By Graham Simon
The Oxford Dictionaries Word of the Year 2016 is “post-truth” – an adjective defined as “relating to or denoting circumstances in which objective facts are less influential in shaping public opinion than appeals to emotion and personal belief.”
In October, a British filmmaker, Adam Curtis, produced a 2 hour 46-minute documentary titled “HyperNormalisation.” The provocative trailer to the film starts with the words:
We live in a world where the powerful deceive us
We know they lie
They know we know they lie
They don’t care
We say we care but we do nothing
and nothing ever changes
Welcome to the post-truth world.
The fundamental thesis of Curtis’s documentary is that governments and politicians, themselves beholden to business interests, have deceived us so brazenly and for so long, that we no longer expect to be told the truth. Bereft of the hope that we can shape the world in which we live in a meaningful way through the political process, we channel an increasing amount of our energies into inconsequential pursuits that take place in cyberspace rather than the real world. When we do participate in the political process by casting our vote, our selections are frequently made not on the basis of truth, facts or likely outcomes, but out of frustration, confusion and disaffection. To Curtis, both Brexit and Donald Trump are evidence of this post-truth world.
This article addresses two questions: Whether the notion of a “post-truth world” actually describes a new reality, and, how we got to where we are today.
The “post-truth” world: a new reality or sour grapes?
The notion of post-truth suggests that people have historically had access to objective information and possessed the ability to assess the objectivity of facts presented to them when forming an opinion.
By Michael L. Mickler
Pundits and candidates continually debate which of the two major political parties is better for the United States, particularly on the economy and keeping the peace.
During the most recent election cycle, Hillary Clinton claimed, “The economy always does better when there’s a Democrat in the White House.” On the other hand, it has been pointed out that all of the major U.S. wars in the 20th century—World Wars I and II, Korea and Vietnam—were entered by Democratic administrations while Republicans began détente and ended the Cold War peaceably. Partisans on both sides argue their positions, mostly to the bewilderment of the public.
If the situation is murky with respect to the economy and war, Republicans and Democrats have settled into less ambiguous postures vis-à-vis religion. Gallup Poll research shows, “Very religious Americans are more likely to identify with or lean toward the Republican Party,” whereas “non-religious Americans” are significantly more supportive of the Democratic Party, the exception being Black Americans who are “very religious on average” and heavily Democratic.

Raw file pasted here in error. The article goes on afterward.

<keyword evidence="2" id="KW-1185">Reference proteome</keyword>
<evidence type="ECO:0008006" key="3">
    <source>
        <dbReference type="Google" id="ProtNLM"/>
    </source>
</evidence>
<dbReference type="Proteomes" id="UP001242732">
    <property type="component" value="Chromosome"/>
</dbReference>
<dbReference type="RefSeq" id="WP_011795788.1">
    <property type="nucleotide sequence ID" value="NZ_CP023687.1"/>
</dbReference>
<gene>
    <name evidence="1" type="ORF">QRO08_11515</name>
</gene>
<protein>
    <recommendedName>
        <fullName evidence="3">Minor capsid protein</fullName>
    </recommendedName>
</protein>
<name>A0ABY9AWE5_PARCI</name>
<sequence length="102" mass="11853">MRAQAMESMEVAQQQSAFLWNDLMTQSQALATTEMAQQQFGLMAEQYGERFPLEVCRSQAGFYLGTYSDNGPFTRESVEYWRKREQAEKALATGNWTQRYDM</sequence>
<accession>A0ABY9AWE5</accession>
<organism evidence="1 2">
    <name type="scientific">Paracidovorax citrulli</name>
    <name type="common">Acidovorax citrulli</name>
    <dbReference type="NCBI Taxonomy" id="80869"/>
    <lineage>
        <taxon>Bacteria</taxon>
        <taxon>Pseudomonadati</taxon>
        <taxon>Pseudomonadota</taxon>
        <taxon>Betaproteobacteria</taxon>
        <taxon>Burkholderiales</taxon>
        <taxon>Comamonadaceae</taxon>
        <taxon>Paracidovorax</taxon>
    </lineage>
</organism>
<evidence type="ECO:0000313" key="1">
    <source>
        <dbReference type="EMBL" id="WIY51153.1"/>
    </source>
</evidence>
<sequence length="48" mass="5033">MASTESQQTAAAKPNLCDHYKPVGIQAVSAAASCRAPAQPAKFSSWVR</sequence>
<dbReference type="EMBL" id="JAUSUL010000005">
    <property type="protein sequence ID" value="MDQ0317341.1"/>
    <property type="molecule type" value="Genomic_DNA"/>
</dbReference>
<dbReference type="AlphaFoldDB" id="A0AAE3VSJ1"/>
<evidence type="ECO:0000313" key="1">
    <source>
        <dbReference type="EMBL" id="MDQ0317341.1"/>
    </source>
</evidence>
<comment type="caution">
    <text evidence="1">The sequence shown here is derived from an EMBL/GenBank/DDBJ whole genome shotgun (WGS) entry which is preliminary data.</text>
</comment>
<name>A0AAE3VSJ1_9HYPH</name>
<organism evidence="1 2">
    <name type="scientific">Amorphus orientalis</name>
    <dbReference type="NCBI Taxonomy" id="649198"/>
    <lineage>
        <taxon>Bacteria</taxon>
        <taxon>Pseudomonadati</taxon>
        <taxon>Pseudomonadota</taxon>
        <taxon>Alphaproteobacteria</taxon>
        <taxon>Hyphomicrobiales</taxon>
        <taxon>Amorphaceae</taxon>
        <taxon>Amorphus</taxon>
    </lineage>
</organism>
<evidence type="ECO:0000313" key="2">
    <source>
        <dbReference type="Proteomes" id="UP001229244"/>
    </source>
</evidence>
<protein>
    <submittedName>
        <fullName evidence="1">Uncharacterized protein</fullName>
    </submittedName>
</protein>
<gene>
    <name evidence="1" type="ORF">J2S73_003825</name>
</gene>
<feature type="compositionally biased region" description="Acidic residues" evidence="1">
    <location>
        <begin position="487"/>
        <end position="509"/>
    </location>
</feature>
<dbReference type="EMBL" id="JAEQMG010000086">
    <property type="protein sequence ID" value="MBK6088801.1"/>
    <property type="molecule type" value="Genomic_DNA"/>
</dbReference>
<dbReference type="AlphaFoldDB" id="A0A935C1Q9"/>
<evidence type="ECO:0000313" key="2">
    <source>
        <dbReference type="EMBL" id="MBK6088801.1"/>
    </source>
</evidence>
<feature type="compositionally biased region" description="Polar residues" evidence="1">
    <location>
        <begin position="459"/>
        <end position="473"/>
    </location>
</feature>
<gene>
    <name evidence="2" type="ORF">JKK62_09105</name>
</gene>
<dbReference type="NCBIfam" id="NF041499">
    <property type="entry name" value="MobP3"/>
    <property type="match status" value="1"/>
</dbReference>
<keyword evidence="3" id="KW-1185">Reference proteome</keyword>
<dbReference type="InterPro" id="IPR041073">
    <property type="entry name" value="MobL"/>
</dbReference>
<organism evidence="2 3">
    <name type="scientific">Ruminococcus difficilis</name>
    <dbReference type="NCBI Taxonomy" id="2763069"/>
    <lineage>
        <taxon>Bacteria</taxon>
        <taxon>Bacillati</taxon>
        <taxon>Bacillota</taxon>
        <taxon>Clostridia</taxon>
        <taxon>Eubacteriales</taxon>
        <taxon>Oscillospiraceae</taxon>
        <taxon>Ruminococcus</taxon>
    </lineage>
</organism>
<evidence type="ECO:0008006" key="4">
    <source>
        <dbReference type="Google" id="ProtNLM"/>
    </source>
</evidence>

Pew Foundation research indicates the same. A recent study showed, “About two-thirds (68%) of white evangelicals either identify as Republicans or lean Republican” while “61% of those who do not identify with any religion lean Democratic.” This has led to a “God Gap” between the two parties.
Still, the question is whether Republican administrations lead to the flourishing of religion in general or, for the purpose of this article, to the flourishing of the Unification movement.
Simply put, “very religious” American churches and organizations, which include the Unification movement, do better under Republican administrations but not because of Republican administrations. Rather, the social forces and conditions that sweep Republicans into power are the same ones that reinforce values and goals of “very religious” Americans.
By Kathy Winings
The death of a child is probably the most devastating experience a parent can go through. This is made all the more devastating when the child is very young and has just begun to spread his or her wings.
This is the experience of Howard Inlet (Will Smith) in the new film “Collateral Beauty.” Howard’s whole life has been turned upside down with the death of his six-year old daughter. Unable to deal with her death, Inlet, once the creative force behind a successful New York advertising agency, withdraws completely from life. Over the year following her death, he only comes to the office to create massive and intricate domino-like designs that he proceeds to topple once the masterpiece is complete. He retreats so far into his grief that he does not eat or sleep, does not communicate with his business partners and friends, sits alone in a dark apartment, and cycles recklessly through the city day in and day out.
During one of his daily cycling rides, Howard appears to stumble on a support group for parents who have lost a child. He finds himself periodically sitting in on their meetings only to leave if asked to share about his experience. Over time, he begins conversing with the group’s director (Naomie Harris) who also lost a child, a six-year old daughter, to cancer. It is during one of their conversations that she shares a concept that helped get her through her grief. This concept is the phrase “collateral beauty.” As she describes it, collateral beauty is recognizing the possibilities of meaning and beauty that are all around us even in the midst of death and pain. But Inlet cannot move past the pain of his loss and cannot or will not acknowledge what happened to his daughter.